You’re all itching to learn

You’re all itching to learn what I did on Sunday, aren’t you? I can tell these things – you’re so transparent.
Well, I hauled my arse out of bed far to early in the day for what should have been a leisurely Sunday, and took the train via Littlehampton, Clapham and Richmond to Kew Gardens, where I met up with long-time e-chum Rachel. After coffee and peoplewatching in the Kew Greenhouse cafe by the station, we ambled down to the gardens themselves. As you might expect, I’m a hardened Kew veteran, but it was Rachel’s first visit, so we started out by heading around the front of Museum Number 1 and the lake to the Princess of Wales House, where a fantastic display of orchids, both plants and cut flowers, were on display as part of the Ninth Annual Kew Orchid Festival. Even horticultural luddites should find something there of interest, and it’s on until 16 March, so try to get there if you have the opportunity.
The Princess of Wales House is an impressive structure with advanced climate control systems that result in each "room" mimicking different climatic conditions, allowing a massive variety of plants to be grown under one roof. But, for me, it doesn’t have the great romance that the other houses at Kew have. So, after walking through the Rock Garden (too early to see much here) and the Order Beds (the area for hortigeeks™) we ambled up to the Palm House. It’s an utterly fantastic building, full of lush sweaty greenness. We walked around the floor level, the marine display in the old boiler rooms in the basement and enjoyed the unique views that can be had on the upper walkway.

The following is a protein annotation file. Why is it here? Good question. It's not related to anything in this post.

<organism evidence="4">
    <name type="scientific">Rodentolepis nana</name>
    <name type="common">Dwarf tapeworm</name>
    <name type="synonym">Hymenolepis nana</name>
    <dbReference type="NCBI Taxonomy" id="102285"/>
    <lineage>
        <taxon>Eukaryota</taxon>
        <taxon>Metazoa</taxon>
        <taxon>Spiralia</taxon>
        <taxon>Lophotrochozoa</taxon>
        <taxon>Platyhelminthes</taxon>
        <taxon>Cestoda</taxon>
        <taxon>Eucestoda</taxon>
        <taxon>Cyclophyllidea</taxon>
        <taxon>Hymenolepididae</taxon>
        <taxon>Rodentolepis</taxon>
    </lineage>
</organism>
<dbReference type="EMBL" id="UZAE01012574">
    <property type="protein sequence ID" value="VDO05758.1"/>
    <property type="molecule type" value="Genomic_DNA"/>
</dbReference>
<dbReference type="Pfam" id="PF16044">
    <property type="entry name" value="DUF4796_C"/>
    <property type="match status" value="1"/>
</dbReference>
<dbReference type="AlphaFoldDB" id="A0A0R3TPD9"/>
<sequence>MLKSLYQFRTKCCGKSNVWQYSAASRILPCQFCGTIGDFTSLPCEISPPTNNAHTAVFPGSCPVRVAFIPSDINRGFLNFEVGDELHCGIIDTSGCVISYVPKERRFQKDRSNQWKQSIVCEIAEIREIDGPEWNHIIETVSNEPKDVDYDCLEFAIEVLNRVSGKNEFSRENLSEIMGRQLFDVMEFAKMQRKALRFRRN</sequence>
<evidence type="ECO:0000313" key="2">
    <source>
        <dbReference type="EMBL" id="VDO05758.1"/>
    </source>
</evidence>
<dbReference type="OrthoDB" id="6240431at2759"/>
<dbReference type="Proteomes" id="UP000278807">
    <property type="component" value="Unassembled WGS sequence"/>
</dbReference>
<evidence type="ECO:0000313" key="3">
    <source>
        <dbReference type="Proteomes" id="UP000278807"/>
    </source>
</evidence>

After a break for lunch, we took in the Temperate House. Again, a detailed exploration was called for, at both ground and upper levels. Rachel produced her camera and got this particularly gruesome picture of me with Rhododendron veitchianum.

I got some pics too, but they are on film, so will have to wait for processing and scanning.
The thing with Kew is that there is just soooo much. We headed on to the Evolution House (which I remember as the Australian House in my youth), the Holly Collection, the Japanese Garden, the Pagoda, Syon Vista, the Orangery, the Ice House and finally back to the bookshop (which was little disappointing). We rewarded our efforts as we left the gardens at sunset by heading to a nearby pub for refreshment, before saying goodbye and heading back home.
An excellent day – getting some good horticultural therapy in at a great gardening mecca, plus some good exercise walking all around the extensive gardens and arboretum – all in the company of a good friend. Can’t ask for more than that, I reckon.